Doreen recently posted..a profile of Executive Chef Hubert Des Marais IVMy Profile

  5. Chocolate covered fish — that’s a new one for me. I can’t get my head around that one, I have to admit. You are the expert and obviously liked it but I think I’ll pass on that recipe if it ever gets to the mainland!
    Jeannette Paladino recently posted..9 Blog Commenting Services — their Pros and ConsMy Profile

    • Hi Jeannette: bear in mind that it’s not chocolate-covered fish. It’s fish fillets encrusted in cocoa nibs (finely crushed cocoa beans which aren’t sweet at all) or lightly coated in a sea salt infused with finely crushed cocoa nibs — which would be salty and savoury combined. If you ever get the chance to try roasted cocoa beans or cocoa nibs, DO! they will surprise you as they are not sweet at all. Instead, they are exotic and intense.
      Doreen Pendgracs recently posted..join Chocolatour on a virtual book tourMy Profile

  6. One of the best things about traveling (or even going to new restaurants) is trying new combinations of foods served in unique ways. The fish paired with chocolate has me intrigued…
    Anita recently posted..The Beautiful Place: Bonita LugarMy Profile

  7. I’m always impressed at how well-traveled so many chefs are~
    Another way to see the world besides being a travel writer:-)
    Irene S. Levine recently posted..Discover America Culinary Guide: Free downloadMy Profile

  8. There is nothing like a truly inspiring chef. Their passion reflects in their food and can bring such joy to their diners. :-)
    Susan Cooper recently posted..Asking For Help, When You Need It: #StoryMy Profile

  9. Now a good mole sauce is a great find indeed. That chocolate pod is really incredible though. It looks huge. Another good story Doreen . Thankyou.
    A.K.Andrew recently posted..How Can you Convert Failure into a Learning Experience?My Profile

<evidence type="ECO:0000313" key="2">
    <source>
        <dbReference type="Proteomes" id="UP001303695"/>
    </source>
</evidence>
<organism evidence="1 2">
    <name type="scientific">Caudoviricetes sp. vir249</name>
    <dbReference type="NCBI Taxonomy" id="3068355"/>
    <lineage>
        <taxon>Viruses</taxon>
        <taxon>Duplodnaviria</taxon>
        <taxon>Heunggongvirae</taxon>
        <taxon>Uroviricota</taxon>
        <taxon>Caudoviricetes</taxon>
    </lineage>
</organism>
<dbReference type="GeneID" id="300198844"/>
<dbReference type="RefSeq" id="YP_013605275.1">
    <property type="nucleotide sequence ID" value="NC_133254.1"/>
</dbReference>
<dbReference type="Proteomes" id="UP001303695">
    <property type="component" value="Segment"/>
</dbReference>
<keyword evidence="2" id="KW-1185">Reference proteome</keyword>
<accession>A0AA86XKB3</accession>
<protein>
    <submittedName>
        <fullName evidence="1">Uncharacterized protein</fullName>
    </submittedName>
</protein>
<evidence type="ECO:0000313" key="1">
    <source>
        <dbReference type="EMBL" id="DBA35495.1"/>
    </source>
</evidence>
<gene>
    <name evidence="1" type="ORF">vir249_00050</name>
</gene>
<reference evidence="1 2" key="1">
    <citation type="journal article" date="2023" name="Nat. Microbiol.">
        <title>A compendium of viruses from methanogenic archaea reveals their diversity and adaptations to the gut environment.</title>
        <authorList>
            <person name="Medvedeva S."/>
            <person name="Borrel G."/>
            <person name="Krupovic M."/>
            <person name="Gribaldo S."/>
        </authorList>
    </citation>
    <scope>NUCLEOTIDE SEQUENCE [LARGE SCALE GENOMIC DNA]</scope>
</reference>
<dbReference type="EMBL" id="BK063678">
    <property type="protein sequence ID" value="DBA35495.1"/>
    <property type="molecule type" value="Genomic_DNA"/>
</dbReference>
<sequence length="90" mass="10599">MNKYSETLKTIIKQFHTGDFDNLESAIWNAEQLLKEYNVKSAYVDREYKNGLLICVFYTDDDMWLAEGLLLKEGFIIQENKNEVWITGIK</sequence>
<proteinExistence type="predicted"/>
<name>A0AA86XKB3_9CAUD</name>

• Hi AK: Yes, I’m really looking forward to researching the history of the mole sauce in MX in the next few months. Should be very tasty research!

      The chocolate cocoa pos is not all that large, but it certainly was tasty!
      Doreen recently posted..Book Review: 10% Happier by Dan HarrisMy Profile

  10. I’m fascinated by the idea of chocolate with fish. I can see with relative ease the idea of chocolate, coffee and lamb. Those flavours seem to call to each other, but chocolate and fish strike me as the kind of things that would battle for supremacy, particularly strong fish. I am very curious indeed. Perhaps if the recipe become popular the other Fairmont hotels may try it or better yet, a trip to Hawaii might be necessary. :)
    Debra Yearwood recently posted..Today we celebrateMy Profile

  11. That sounds like a really large kitchen operation he’s managing. It must be tough to keep quality control—or maybe that’s why so many chefs have reputations as tyrants.
    Suzanne Fluhr recently posted..“You went where?” – A Visit to Luang Prabang, LaosMy Profile

    • It does indeed appear to be quite a large operation, Suzanne. I think when we’re focusing on an operation such as the Fairmont Orchid, consistency of quality is of the utmost, so a healthy and capable staff component is critical.
      Doreen recently posted..a profile of Executive Chef Hubert Des Marais IVMy Profile

  12. My brother is a chef in Vermont so I know how hard they work and how passionate most are about their work :) It’s true that “Wherever they grow cocoa, there’s always good coffee and tropical fruit.” I’ve been told the Big Island has some of if not the best soil in the world. I do know the fruit is incredible and I rarely eat much at home in Florida.
    Michelle recently posted..My Alaska Cruise Ports of Call – Juneau, Skagway and KetchikanMy Profile

  13. Hi Michelle: Yes, that volcanic soil really produces some wonderful things — on the island of Hawaii and in other places such as Santorini (I remember the great wines, olives, and other culinary treats we’d had there that were grown on volcanic soil.)

    Thanks for dropping by the blog.
    Doreen recently posted..Book Review: 10% Happier by Dan HarrisMy Profile

  14. This just goes to show that everything tastes better with chocolate! Who would have thought about seafood and chocolate together? Yum!
    Cheryl recently posted..Apps for the Independence Day HolidayMy Profile

  15. It used to be that red wine and fish were an unusual combination, although they can make a great pairing. I would love to try the fish dish with the cocoa crust, and I know my husband would, too, as he is a huge chocololic!